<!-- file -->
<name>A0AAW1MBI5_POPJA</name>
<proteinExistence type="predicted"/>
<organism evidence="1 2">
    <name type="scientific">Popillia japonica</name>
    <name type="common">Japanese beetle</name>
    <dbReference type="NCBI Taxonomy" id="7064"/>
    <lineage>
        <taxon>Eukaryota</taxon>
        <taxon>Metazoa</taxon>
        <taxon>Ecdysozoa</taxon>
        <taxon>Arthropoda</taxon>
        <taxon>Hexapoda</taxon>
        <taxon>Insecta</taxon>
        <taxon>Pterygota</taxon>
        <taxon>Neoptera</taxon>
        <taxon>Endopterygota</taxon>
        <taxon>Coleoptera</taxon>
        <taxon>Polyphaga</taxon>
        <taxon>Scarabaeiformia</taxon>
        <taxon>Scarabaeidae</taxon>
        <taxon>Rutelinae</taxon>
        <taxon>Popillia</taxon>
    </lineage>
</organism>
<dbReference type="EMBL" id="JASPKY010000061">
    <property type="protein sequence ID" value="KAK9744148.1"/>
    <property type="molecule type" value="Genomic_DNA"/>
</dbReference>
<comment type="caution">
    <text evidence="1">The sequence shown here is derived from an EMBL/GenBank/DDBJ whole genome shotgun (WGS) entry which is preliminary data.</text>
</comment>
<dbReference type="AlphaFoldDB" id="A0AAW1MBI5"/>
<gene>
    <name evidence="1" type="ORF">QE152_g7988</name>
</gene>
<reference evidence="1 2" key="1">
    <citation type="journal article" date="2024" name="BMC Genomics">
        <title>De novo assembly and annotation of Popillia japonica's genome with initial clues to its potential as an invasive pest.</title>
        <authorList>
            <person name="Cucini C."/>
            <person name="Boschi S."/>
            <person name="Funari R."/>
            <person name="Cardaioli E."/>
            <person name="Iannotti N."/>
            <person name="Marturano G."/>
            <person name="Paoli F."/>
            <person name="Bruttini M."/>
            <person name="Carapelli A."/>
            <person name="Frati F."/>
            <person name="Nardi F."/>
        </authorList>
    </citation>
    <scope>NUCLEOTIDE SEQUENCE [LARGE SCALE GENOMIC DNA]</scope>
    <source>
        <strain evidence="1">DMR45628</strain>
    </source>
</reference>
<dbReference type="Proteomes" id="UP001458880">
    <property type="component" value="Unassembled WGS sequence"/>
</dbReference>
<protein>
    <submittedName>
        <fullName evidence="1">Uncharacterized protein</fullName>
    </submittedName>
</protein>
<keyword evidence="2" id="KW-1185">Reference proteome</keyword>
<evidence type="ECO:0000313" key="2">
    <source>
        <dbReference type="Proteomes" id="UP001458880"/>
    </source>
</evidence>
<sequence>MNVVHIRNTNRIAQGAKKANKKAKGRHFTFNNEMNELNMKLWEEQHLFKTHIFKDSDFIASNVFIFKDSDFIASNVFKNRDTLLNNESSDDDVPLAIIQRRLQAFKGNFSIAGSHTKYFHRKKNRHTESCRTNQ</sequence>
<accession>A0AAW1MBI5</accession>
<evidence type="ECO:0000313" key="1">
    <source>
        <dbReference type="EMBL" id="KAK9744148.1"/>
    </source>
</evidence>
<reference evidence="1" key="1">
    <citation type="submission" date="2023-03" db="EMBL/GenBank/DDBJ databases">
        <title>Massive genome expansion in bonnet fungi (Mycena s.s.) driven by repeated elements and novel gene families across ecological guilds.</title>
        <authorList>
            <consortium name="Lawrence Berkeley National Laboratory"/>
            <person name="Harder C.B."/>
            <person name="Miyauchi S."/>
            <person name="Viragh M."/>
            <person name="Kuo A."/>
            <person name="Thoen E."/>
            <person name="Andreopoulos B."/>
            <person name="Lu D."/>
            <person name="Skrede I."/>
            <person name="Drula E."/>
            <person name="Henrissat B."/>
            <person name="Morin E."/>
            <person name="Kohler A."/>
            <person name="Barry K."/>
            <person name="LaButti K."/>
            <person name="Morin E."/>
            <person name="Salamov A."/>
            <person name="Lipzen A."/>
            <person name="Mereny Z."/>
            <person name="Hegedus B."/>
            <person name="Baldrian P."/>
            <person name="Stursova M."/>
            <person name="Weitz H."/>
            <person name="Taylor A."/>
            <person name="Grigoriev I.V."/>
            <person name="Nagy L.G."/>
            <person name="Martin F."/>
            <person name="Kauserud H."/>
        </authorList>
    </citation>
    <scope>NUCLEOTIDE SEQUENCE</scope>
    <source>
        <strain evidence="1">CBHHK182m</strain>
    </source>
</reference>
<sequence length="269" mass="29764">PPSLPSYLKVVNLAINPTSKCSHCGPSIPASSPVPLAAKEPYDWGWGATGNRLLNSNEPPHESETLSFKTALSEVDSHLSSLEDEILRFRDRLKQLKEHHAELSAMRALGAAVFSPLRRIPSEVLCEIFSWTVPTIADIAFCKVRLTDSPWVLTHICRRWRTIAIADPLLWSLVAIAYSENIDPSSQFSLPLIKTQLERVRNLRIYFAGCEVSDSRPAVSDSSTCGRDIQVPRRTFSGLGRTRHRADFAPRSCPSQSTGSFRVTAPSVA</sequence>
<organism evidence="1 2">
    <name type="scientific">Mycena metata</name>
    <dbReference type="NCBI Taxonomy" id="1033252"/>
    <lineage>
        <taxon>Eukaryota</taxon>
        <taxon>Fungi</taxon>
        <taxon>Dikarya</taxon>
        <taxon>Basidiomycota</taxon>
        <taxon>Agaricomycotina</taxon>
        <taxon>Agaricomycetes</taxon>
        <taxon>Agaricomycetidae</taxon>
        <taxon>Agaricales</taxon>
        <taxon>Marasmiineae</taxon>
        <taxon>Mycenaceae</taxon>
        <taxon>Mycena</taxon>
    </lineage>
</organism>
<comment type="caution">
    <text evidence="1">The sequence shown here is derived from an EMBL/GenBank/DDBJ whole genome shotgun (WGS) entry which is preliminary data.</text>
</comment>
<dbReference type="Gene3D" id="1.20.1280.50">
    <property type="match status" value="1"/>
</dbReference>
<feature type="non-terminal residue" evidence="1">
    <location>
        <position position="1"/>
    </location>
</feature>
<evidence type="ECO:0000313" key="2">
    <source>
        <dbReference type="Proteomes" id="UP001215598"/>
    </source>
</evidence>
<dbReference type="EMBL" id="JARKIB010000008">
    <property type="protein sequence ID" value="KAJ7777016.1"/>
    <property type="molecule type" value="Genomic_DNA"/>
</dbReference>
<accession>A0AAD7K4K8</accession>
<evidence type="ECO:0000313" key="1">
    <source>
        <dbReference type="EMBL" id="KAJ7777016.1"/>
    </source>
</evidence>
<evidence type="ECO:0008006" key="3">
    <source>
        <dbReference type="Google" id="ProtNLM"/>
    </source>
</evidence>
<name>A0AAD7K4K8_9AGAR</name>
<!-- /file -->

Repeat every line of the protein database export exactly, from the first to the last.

<name>A0AAW1MBI5_POPJA</name>
<proteinExistence type="predicted"/>
<organism evidence="1 2">
    <name type="scientific">Popillia japonica</name>
    <name type="common">Japanese beetle</name>
    <dbReference type="NCBI Taxonomy" id="7064"/>
    <lineage>
        <taxon>Eukaryota</taxon>
        <taxon>Metazoa</taxon>
        <taxon>Ecdysozoa</taxon>
        <taxon>Arthropoda</taxon>
        <taxon>Hexapoda</taxon>
        <taxon>Insecta</taxon>
        <taxon>Pterygota</taxon>
        <taxon>Neoptera</taxon>
        <taxon>Endopterygota</taxon>
        <taxon>Coleoptera</taxon>
        <taxon>Polyphaga</taxon>
        <taxon>Scarabaeiformia</taxon>
        <taxon>Scarabaeidae</taxon>
        <taxon>Rutelinae</taxon>
        <taxon>Popillia</taxon>
    </lineage>
</organism>
<dbReference type="EMBL" id="JASPKY010000061">
    <property type="protein sequence ID" value="KAK9744148.1"/>
    <property type="molecule type" value="Genomic_DNA"/>
</dbReference>
<comment type="caution">
    <text evidence="1">The sequence shown here is derived from an EMBL/GenBank/DDBJ whole genome shotgun (WGS) entry which is preliminary data.</text>
</comment>
<dbReference type="AlphaFoldDB" id="A0AAW1MBI5"/>
<gene>
    <name evidence="1" type="ORF">QE152_g7988</name>
</gene>
<reference evidence="1 2" key="1">
    <citation type="journal article" date="2024" name="BMC Genomics">
        <title>De novo assembly and annotation of Popillia japonica's genome with initial clues to its potential as an invasive pest.</title>
        <authorList>
            <person name="Cucini C."/>
            <person name="Boschi S."/>
            <person name="Funari R."/>
            <person name="Cardaioli E."/>
            <person name="Iannotti N."/>
            <person name="Marturano G."/>
            <person name="Paoli F."/>
            <person name="Bruttini M."/>
            <person name="Carapelli A."/>
            <person name="Frati F."/>
            <person name="Nardi F."/>
        </authorList>
    </citation>
    <scope>NUCLEOTIDE SEQUENCE [LARGE SCALE GENOMIC DNA]</scope>
    <source>
        <strain evidence="1">DMR45628</strain>
    </source>
</reference>
<dbReference type="Proteomes" id="UP001458880">
    <property type="component" value="Unassembled WGS sequence"/>
</dbReference>
<protein>
    <submittedName>
        <fullName evidence="1">Uncharacterized protein</fullName>
    </submittedName>
</protein>
<keyword evidence="2" id="KW-1185">Reference proteome</keyword>
<evidence type="ECO:0000313" key="2">
    <source>
        <dbReference type="Proteomes" id="UP001458880"/>
    </source>
</evidence>
<sequence>MNVVHIRNTNRIAQGAKKANKKAKGRHFTFNNEMNELNMKLWEEQHLFKTHIFKDSDFIASNVFIFKDSDFIASNVFKNRDTLLNNESSDDDVPLAIIQRRLQAFKGNFSIAGSHTKYFHRKKNRHTESCRTNQ</sequence>
<accession>A0AAW1MBI5</accession>
<evidence type="ECO:0000313" key="1">
    <source>
        <dbReference type="EMBL" id="KAK9744148.1"/>
    </source>
</evidence>
<reference evidence="1" key="1">
    <citation type="submission" date="2023-03" db="EMBL/GenBank/DDBJ databases">
        <title>Massive genome expansion in bonnet fungi (Mycena s.s.) driven by repeated elements and novel gene families across ecological guilds.</title>
        <authorList>
            <consortium name="Lawrence Berkeley National Laboratory"/>
            <person name="Harder C.B."/>
            <person name="Miyauchi S."/>
            <person name="Viragh M."/>
            <person name="Kuo A."/>
            <person name="Thoen E."/>
            <person name="Andreopoulos B."/>
            <person name="Lu D."/>
            <person name="Skrede I."/>
            <person name="Drula E."/>
            <person name="Henrissat B."/>
            <person name="Morin E."/>
            <person name="Kohler A."/>
            <person name="Barry K."/>
            <person name="LaButti K."/>
            <person name="Morin E."/>
            <person name="Salamov A."/>
            <person name="Lipzen A."/>
            <person name="Mereny Z."/>
            <person name="Hegedus B."/>
            <person name="Baldrian P."/>
            <person name="Stursova M."/>
            <person name="Weitz H."/>
            <person name="Taylor A."/>
            <person name="Grigoriev I.V."/>
            <person name="Nagy L.G."/>
            <person name="Martin F."/>
            <person name="Kauserud H."/>
        </authorList>
    </citation>
    <scope>NUCLEOTIDE SEQUENCE</scope>
    <source>
        <strain evidence="1">CBHHK182m</strain>
    </source>
</reference>
<sequence length="269" mass="29764">PPSLPSYLKVVNLAINPTSKCSHCGPSIPASSPVPLAAKEPYDWGWGATGNRLLNSNEPPHESETLSFKTALSEVDSHLSSLEDEILRFRDRLKQLKEHHAELSAMRALGAAVFSPLRRIPSEVLCEIFSWTVPTIADIAFCKVRLTDSPWVLTHICRRWRTIAIADPLLWSLVAIAYSENIDPSSQFSLPLIKTQLERVRNLRIYFAGCEVSDSRPAVSDSSTCGRDIQVPRRTFSGLGRTRHRADFAPRSCPSQSTGSFRVTAPSVA</sequence>
<organism evidence="1 2">
    <name type="scientific">Mycena metata</name>
    <dbReference type="NCBI Taxonomy" id="1033252"/>
    <lineage>
        <taxon>Eukaryota</taxon>
        <taxon>Fungi</taxon>
        <taxon>Dikarya</taxon>
        <taxon>Basidiomycota</taxon>
        <taxon>Agaricomycotina</taxon>
        <taxon>Agaricomycetes</taxon>
        <taxon>Agaricomycetidae</taxon>
        <taxon>Agaricales</taxon>
        <taxon>Marasmiineae</taxon>
        <taxon>Mycenaceae</taxon>
        <taxon>Mycena</taxon>
    </lineage>
</organism>
<comment type="caution">
    <text evidence="1">The sequence shown here is derived from an EMBL/GenBank/DDBJ whole genome shotgun (WGS) entry which is preliminary data.</text>
</comment>
<dbReference type="Gene3D" id="1.20.1280.50">
    <property type="match status" value="1"/>
</dbReference>
<feature type="non-terminal residue" evidence="1">
    <location>
        <position position="1"/>
    </location>
</feature>
<evidence type="ECO:0000313" key="2">
    <source>
        <dbReference type="Proteomes" id="UP001215598"/>
    </source>
</evidence>
<dbReference type="EMBL" id="JARKIB010000008">
    <property type="protein sequence ID" value="KAJ7777016.1"/>
    <property type="molecule type" value="Genomic_DNA"/>
</dbReference>
<accession>A0AAD7K4K8</accession>
<evidence type="ECO:0000313" key="1">
    <source>
        <dbReference type="EMBL" id="KAJ7777016.1"/>
    </source>
</evidence>
<evidence type="ECO:0008006" key="3">
    <source>
        <dbReference type="Google" id="ProtNLM"/>
    </source>
</evidence>
<name>A0AAD7K4K8_9AGAR</name>